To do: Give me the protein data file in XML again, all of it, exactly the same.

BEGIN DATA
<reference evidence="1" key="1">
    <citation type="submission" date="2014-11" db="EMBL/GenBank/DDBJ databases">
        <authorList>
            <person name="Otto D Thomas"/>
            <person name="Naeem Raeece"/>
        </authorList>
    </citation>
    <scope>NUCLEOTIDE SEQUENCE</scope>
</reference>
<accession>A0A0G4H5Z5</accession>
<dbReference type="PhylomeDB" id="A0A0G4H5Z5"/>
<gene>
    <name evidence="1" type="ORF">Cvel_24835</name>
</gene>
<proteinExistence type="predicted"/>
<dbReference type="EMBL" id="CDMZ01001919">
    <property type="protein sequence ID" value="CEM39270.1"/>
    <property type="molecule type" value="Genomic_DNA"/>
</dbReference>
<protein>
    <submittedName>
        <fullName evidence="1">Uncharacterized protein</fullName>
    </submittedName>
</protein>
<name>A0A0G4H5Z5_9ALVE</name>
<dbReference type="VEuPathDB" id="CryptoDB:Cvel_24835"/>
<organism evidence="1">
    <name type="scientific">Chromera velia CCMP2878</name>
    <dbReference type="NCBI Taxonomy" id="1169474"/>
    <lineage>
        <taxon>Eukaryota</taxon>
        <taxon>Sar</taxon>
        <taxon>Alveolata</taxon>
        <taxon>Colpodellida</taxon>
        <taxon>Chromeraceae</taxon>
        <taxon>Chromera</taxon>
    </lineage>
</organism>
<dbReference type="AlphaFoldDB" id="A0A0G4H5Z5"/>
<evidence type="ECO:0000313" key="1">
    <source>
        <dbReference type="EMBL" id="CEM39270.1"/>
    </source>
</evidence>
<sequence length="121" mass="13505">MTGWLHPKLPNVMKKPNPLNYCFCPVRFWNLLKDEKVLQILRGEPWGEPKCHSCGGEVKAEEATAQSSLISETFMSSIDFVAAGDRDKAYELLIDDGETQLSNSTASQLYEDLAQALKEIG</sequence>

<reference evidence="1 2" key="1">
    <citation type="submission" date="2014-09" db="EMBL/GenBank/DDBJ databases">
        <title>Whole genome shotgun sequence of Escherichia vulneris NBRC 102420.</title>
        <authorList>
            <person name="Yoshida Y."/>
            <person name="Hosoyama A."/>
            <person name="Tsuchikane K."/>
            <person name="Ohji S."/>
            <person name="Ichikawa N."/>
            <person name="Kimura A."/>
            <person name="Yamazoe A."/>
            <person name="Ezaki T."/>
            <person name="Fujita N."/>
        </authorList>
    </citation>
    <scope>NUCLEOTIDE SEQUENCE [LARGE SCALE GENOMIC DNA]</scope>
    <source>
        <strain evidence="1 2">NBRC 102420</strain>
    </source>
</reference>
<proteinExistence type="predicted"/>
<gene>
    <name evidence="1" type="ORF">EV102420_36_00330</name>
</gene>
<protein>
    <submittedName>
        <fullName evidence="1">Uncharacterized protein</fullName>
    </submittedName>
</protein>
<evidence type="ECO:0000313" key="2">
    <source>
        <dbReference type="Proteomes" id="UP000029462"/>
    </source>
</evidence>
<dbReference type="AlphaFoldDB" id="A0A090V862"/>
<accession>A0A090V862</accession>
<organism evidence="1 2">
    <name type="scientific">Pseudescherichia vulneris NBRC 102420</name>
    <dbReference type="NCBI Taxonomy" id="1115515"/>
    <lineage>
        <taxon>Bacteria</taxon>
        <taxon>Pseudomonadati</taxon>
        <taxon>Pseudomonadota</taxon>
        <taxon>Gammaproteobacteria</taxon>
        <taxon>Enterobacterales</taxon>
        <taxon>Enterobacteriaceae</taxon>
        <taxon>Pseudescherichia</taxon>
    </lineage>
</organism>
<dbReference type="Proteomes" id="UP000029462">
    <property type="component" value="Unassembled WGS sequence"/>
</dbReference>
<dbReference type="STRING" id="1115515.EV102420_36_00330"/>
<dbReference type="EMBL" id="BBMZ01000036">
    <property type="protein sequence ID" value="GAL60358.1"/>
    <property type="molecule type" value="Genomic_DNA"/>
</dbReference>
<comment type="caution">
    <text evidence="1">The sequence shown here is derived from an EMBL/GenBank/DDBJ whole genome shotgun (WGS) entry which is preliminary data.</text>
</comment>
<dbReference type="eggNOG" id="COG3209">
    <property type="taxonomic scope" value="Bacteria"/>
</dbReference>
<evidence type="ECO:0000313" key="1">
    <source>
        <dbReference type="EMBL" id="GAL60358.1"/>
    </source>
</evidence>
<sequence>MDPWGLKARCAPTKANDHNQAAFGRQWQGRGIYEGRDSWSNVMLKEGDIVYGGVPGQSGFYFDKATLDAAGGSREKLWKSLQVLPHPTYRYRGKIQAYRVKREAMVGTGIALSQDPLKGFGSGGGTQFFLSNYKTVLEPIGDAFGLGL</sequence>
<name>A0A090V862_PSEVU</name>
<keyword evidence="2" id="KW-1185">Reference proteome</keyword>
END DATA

<reference evidence="1" key="1">
    <citation type="submission" date="2014-11" db="EMBL/GenBank/DDBJ databases">
        <authorList>
            <person name="Otto D Thomas"/>
            <person name="Naeem Raeece"/>
        </authorList>
    </citation>
    <scope>NUCLEOTIDE SEQUENCE</scope>
</reference>
<accession>A0A0G4H5Z5</accession>
<dbReference type="PhylomeDB" id="A0A0G4H5Z5"/>
<gene>
    <name evidence="1" type="ORF">Cvel_24835</name>
</gene>
<proteinExistence type="predicted"/>
<dbReference type="EMBL" id="CDMZ01001919">
    <property type="protein sequence ID" value="CEM39270.1"/>
    <property type="molecule type" value="Genomic_DNA"/>
</dbReference>
<protein>
    <submittedName>
        <fullName evidence="1">Uncharacterized protein</fullName>
    </submittedName>
</protein>
<name>A0A0G4H5Z5_9ALVE</name>
<dbReference type="VEuPathDB" id="CryptoDB:Cvel_24835"/>
<organism evidence="1">
    <name type="scientific">Chromera velia CCMP2878</name>
    <dbReference type="NCBI Taxonomy" id="1169474"/>
    <lineage>
        <taxon>Eukaryota</taxon>
        <taxon>Sar</taxon>
        <taxon>Alveolata</taxon>
        <taxon>Colpodellida</taxon>
        <taxon>Chromeraceae</taxon>
        <taxon>Chromera</taxon>
    </lineage>
</organism>
<dbReference type="AlphaFoldDB" id="A0A0G4H5Z5"/>
<evidence type="ECO:0000313" key="1">
    <source>
        <dbReference type="EMBL" id="CEM39270.1"/>
    </source>
</evidence>
<sequence length="121" mass="13505">MTGWLHPKLPNVMKKPNPLNYCFCPVRFWNLLKDEKVLQILRGEPWGEPKCHSCGGEVKAEEATAQSSLISETFMSSIDFVAAGDRDKAYELLIDDGETQLSNSTASQLYEDLAQALKEIG</sequence>

<reference evidence="1 2" key="1">
    <citation type="submission" date="2014-09" db="EMBL/GenBank/DDBJ databases">
        <title>Whole genome shotgun sequence of Escherichia vulneris NBRC 102420.</title>
        <authorList>
            <person name="Yoshida Y."/>
            <person name="Hosoyama A."/>
            <person name="Tsuchikane K."/>
            <person name="Ohji S."/>
            <person name="Ichikawa N."/>
            <person name="Kimura A."/>
            <person name="Yamazoe A."/>
            <person name="Ezaki T."/>
            <person name="Fujita N."/>
        </authorList>
    </citation>
    <scope>NUCLEOTIDE SEQUENCE [LARGE SCALE GENOMIC DNA]</scope>
    <source>
        <strain evidence="1 2">NBRC 102420</strain>
    </source>
</reference>
<proteinExistence type="predicted"/>
<gene>
    <name evidence="1" type="ORF">EV102420_36_00330</name>
</gene>
<protein>
    <submittedName>
        <fullName evidence="1">Uncharacterized protein</fullName>
    </submittedName>
</protein>
<evidence type="ECO:0000313" key="2">
    <source>
        <dbReference type="Proteomes" id="UP000029462"/>
    </source>
</evidence>
<dbReference type="AlphaFoldDB" id="A0A090V862"/>
<accession>A0A090V862</accession>
<organism evidence="1 2">
    <name type="scientific">Pseudescherichia vulneris NBRC 102420</name>
    <dbReference type="NCBI Taxonomy" id="1115515"/>
    <lineage>
        <taxon>Bacteria</taxon>
        <taxon>Pseudomonadati</taxon>
        <taxon>Pseudomonadota</taxon>
        <taxon>Gammaproteobacteria</taxon>
        <taxon>Enterobacterales</taxon>
        <taxon>Enterobacteriaceae</taxon>
        <taxon>Pseudescherichia</taxon>
    </lineage>
</organism>
<dbReference type="Proteomes" id="UP000029462">
    <property type="component" value="Unassembled WGS sequence"/>
</dbReference>
<dbReference type="STRING" id="1115515.EV102420_36_00330"/>
<dbReference type="EMBL" id="BBMZ01000036">
    <property type="protein sequence ID" value="GAL60358.1"/>
    <property type="molecule type" value="Genomic_DNA"/>
</dbReference>
<comment type="caution">
    <text evidence="1">The sequence shown here is derived from an EMBL/GenBank/DDBJ whole genome shotgun (WGS) entry which is preliminary data.</text>
</comment>
<dbReference type="eggNOG" id="COG3209">
    <property type="taxonomic scope" value="Bacteria"/>
</dbReference>
<evidence type="ECO:0000313" key="1">
    <source>
        <dbReference type="EMBL" id="GAL60358.1"/>
    </source>
</evidence>
<sequence>MDPWGLKARCAPTKANDHNQAAFGRQWQGRGIYEGRDSWSNVMLKEGDIVYGGVPGQSGFYFDKATLDAAGGSREKLWKSLQVLPHPTYRYRGKIQAYRVKREAMVGTGIALSQDPLKGFGSGGGTQFFLSNYKTVLEPIGDAFGLGL</sequence>
<name>A0A090V862_PSEVU</name>
<keyword evidence="2" id="KW-1185">Reference proteome</keyword>